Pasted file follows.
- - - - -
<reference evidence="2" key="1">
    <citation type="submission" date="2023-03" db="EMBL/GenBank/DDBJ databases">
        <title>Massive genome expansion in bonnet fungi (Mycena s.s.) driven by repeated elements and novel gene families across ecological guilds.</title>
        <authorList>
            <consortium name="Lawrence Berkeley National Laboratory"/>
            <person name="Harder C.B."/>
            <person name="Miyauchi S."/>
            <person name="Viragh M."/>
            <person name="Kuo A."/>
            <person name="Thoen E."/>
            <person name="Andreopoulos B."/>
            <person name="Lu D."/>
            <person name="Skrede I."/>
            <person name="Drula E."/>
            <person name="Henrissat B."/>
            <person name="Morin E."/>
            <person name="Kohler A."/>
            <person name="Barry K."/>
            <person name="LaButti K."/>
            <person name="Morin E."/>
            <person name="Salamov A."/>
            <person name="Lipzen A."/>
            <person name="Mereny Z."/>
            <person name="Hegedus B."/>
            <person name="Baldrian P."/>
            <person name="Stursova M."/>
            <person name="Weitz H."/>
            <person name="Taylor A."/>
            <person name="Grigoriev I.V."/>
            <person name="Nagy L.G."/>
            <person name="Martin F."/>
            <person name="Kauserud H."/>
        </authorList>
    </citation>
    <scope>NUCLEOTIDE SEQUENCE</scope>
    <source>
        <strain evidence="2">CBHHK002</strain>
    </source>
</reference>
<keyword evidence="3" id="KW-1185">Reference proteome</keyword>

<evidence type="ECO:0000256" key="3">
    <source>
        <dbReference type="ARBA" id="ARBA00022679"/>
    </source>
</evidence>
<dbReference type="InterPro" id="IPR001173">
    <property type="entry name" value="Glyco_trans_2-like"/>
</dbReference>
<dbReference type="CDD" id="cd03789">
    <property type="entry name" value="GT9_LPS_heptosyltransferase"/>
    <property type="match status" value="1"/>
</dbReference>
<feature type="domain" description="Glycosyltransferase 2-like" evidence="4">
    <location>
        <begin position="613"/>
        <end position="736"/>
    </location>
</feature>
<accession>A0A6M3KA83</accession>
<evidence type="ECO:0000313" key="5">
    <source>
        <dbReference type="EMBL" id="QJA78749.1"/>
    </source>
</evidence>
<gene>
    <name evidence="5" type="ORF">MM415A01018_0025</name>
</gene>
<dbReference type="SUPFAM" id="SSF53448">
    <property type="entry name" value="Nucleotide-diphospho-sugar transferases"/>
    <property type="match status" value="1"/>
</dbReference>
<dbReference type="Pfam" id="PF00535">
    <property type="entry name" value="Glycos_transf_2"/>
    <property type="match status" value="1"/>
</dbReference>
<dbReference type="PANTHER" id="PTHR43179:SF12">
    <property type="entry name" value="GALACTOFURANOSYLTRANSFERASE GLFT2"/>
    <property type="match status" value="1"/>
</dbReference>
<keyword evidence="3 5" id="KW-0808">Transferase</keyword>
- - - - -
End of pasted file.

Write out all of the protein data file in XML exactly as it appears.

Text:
<reference evidence="2" key="1">
    <citation type="submission" date="2023-03" db="EMBL/GenBank/DDBJ databases">
        <title>Massive genome expansion in bonnet fungi (Mycena s.s.) driven by repeated elements and novel gene families across ecological guilds.</title>
        <authorList>
            <consortium name="Lawrence Berkeley National Laboratory"/>
            <person name="Harder C.B."/>
            <person name="Miyauchi S."/>
            <person name="Viragh M."/>
            <person name="Kuo A."/>
            <person name="Thoen E."/>
            <person name="Andreopoulos B."/>
            <person name="Lu D."/>
            <person name="Skrede I."/>
            <person name="Drula E."/>
            <person name="Henrissat B."/>
            <person name="Morin E."/>
            <person name="Kohler A."/>
            <person name="Barry K."/>
            <person name="LaButti K."/>
            <person name="Morin E."/>
            <person name="Salamov A."/>
            <person name="Lipzen A."/>
            <person name="Mereny Z."/>
            <person name="Hegedus B."/>
            <person name="Baldrian P."/>
            <person name="Stursova M."/>
            <person name="Weitz H."/>
            <person name="Taylor A."/>
            <person name="Grigoriev I.V."/>
            <person name="Nagy L.G."/>
            <person name="Martin F."/>
            <person name="Kauserud H."/>
        </authorList>
    </citation>
    <scope>NUCLEOTIDE SEQUENCE</scope>
    <source>
        <strain evidence="2">CBHHK002</strain>
    </source>
</reference>
<keyword evidence="3" id="KW-1185">Reference proteome</keyword>

<evidence type="ECO:0000256" key="3">
    <source>
        <dbReference type="ARBA" id="ARBA00022679"/>
    </source>
</evidence>
<dbReference type="InterPro" id="IPR001173">
    <property type="entry name" value="Glyco_trans_2-like"/>
</dbReference>
<dbReference type="CDD" id="cd03789">
    <property type="entry name" value="GT9_LPS_heptosyltransferase"/>
    <property type="match status" value="1"/>
</dbReference>
<feature type="domain" description="Glycosyltransferase 2-like" evidence="4">
    <location>
        <begin position="613"/>
        <end position="736"/>
    </location>
</feature>
<accession>A0A6M3KA83</accession>
<evidence type="ECO:0000313" key="5">
    <source>
        <dbReference type="EMBL" id="QJA78749.1"/>
    </source>
</evidence>
<gene>
    <name evidence="5" type="ORF">MM415A01018_0025</name>
</gene>
<dbReference type="SUPFAM" id="SSF53448">
    <property type="entry name" value="Nucleotide-diphospho-sugar transferases"/>
    <property type="match status" value="1"/>
</dbReference>
<dbReference type="Pfam" id="PF00535">
    <property type="entry name" value="Glycos_transf_2"/>
    <property type="match status" value="1"/>
</dbReference>
<dbReference type="PANTHER" id="PTHR43179:SF12">
    <property type="entry name" value="GALACTOFURANOSYLTRANSFERASE GLFT2"/>
    <property type="match status" value="1"/>
</dbReference>
<keyword evidence="3 5" id="KW-0808">Transferase</keyword>